Thursday, July 20, 2017

When Dimple Met Rishi - Sandhya Menon

Title: When Dimple Met Rishi
Author: Sandhya Menon 
Format: Hardcover  
Rating: 4.5 Stars
Dimple Shah has it all figured out. With graduation behind her, she’s more than ready for a break from her family, from Mamma’s inexplicable obsession with her finding the “Ideal Indian Husband.” Ugh. Dimple knows they must respect her principles on some level, though. If they truly believed she needed a husband right now, they wouldn’t have paid for her to attend a summer program for aspiring web developers…right?

Rishi Patel is a hopeless romantic. So when his parents tell him that his future wife will be attending the same summer program as him—wherein he’ll have to woo her—he’s totally on board. Because as silly as it sounds to most people in his life, Rishi wants to be arranged, believes in the power of tradition, stability, and being a part of something much bigger than himself.

The Shahs and Patels didn’t mean to start turning the wheels on this “suggested arrangement” so early in their children’s lives, but when they noticed them both gravitate toward the same summer program, they figured, Why not?

Dimple and Rishi may think they have each othe
r figured out. But when opposites clash, love works hard to prove itself in the most unexpected ways.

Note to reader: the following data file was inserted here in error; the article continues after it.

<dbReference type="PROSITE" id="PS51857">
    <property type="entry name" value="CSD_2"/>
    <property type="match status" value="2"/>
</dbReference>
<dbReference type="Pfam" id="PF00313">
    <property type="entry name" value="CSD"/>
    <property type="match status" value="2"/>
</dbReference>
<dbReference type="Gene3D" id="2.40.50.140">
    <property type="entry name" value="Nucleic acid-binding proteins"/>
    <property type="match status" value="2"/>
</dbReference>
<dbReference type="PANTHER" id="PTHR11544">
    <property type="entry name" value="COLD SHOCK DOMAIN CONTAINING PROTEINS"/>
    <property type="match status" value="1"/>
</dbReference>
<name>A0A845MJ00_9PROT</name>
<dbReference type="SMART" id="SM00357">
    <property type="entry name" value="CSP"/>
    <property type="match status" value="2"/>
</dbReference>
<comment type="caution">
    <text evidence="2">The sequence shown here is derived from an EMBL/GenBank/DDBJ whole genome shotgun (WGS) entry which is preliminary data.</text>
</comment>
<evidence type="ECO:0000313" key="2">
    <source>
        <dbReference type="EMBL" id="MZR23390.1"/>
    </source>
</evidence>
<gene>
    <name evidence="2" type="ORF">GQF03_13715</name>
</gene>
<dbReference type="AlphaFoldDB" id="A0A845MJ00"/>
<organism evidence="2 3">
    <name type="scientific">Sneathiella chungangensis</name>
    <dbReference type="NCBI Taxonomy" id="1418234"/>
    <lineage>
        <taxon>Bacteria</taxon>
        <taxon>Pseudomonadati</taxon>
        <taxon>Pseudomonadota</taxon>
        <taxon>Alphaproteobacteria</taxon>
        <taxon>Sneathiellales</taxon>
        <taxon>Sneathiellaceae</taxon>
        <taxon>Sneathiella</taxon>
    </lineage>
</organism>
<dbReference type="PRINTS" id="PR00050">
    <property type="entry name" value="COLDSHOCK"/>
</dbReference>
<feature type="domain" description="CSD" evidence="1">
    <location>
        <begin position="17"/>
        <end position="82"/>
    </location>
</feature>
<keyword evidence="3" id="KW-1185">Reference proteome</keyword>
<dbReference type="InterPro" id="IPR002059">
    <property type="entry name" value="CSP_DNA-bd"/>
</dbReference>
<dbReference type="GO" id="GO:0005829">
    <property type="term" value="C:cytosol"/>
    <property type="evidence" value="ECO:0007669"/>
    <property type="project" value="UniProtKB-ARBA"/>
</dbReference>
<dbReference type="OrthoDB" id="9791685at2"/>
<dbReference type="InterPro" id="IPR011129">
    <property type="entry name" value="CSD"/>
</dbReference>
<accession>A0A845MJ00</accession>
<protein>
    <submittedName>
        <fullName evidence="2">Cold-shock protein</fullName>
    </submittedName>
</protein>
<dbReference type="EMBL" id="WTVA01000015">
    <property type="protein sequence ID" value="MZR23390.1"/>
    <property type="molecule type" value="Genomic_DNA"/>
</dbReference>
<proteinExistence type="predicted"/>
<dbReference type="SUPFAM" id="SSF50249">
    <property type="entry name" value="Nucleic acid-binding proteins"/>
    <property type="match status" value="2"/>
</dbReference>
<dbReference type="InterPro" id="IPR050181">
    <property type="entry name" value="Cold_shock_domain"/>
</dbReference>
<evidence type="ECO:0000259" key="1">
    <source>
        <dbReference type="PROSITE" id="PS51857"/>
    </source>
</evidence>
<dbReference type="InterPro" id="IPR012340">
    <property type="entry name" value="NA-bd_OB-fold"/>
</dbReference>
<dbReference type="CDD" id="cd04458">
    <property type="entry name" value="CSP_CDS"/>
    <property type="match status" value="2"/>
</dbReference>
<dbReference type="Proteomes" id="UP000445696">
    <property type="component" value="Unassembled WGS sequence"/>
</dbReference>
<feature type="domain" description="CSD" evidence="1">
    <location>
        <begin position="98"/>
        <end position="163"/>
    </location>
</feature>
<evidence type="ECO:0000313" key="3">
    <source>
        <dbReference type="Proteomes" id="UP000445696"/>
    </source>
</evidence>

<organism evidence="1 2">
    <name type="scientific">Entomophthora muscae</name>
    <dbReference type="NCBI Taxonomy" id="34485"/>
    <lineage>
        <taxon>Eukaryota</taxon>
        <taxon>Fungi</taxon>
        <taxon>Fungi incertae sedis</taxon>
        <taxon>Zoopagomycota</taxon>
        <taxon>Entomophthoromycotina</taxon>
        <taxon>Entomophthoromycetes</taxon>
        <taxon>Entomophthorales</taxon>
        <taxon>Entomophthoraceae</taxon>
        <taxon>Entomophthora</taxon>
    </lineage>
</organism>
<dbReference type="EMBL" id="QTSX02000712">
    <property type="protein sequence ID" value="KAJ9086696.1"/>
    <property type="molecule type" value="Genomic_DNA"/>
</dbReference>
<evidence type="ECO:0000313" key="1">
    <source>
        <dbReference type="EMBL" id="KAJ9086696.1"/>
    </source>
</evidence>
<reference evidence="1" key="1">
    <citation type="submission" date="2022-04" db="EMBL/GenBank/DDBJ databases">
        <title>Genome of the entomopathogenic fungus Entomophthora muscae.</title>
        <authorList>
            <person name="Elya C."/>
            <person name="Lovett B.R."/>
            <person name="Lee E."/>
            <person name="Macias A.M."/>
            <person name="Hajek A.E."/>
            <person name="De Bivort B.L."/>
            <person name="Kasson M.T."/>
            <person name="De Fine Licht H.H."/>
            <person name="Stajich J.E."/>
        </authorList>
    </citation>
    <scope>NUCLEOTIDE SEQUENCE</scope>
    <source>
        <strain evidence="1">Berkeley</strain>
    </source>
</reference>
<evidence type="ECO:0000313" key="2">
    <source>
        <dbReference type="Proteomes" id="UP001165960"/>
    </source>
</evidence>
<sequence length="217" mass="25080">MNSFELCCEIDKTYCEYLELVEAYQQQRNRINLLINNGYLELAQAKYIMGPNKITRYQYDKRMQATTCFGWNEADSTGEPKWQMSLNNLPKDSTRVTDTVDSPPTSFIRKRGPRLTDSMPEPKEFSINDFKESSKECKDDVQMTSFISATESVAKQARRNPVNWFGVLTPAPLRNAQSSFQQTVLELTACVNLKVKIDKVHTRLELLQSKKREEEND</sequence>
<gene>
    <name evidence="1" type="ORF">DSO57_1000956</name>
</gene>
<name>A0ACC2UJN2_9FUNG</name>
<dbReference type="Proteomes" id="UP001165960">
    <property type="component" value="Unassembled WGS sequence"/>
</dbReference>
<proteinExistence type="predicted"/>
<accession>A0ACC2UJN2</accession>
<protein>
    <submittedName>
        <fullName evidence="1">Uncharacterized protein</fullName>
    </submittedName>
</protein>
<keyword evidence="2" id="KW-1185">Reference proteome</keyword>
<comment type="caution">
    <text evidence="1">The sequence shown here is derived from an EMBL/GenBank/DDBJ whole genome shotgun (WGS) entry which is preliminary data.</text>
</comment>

Told from the alternating perspectives of Dimple and Rishi, this book is so a book that NEEDS TO BE READ BY ALL!  I loved this book so hard.  

Dimple and Rishi are both the children of parents who moved to California from India.  Dimple kind of feels like an outsider in both countries.  She feels like many white people in America don't really consider her to be American, and she says that when she visited India when she was younger, one of her cousins called her a foreigner.  (Newsflash for anyone who may be closed minded about this: Dimple and Rishi are Americans....)  Rishi, on the other hand, feels completely at home in both countries.  Dimple loves coding, and Rishi loves art.  Dimple is a bit.....pragmatic and Rishi is romantic and free and self-assured.  At the beginning, it may seem like they aren't really meant to be together, but once they meet and we see how they are when they are around each other, it is clear that they are perfect for each other!  

Okay, there was only one thing I didn't really like about this novel: when Dimple and Rishi first met at Insomnia Con, Dimple was physically aggressive towards Rishi for no reason.  (Sure she felt like he was kind of annoying the first day or two, but that's no reason to hit, punch, or jab someone in the ribs for no reason.)  Dimple did stop being aggressive towards Rishi as time passed, but she should have not been that way from the get go.  That sentence was awkward - but you know what I mean!  Now that we cleared that up, we can move on to: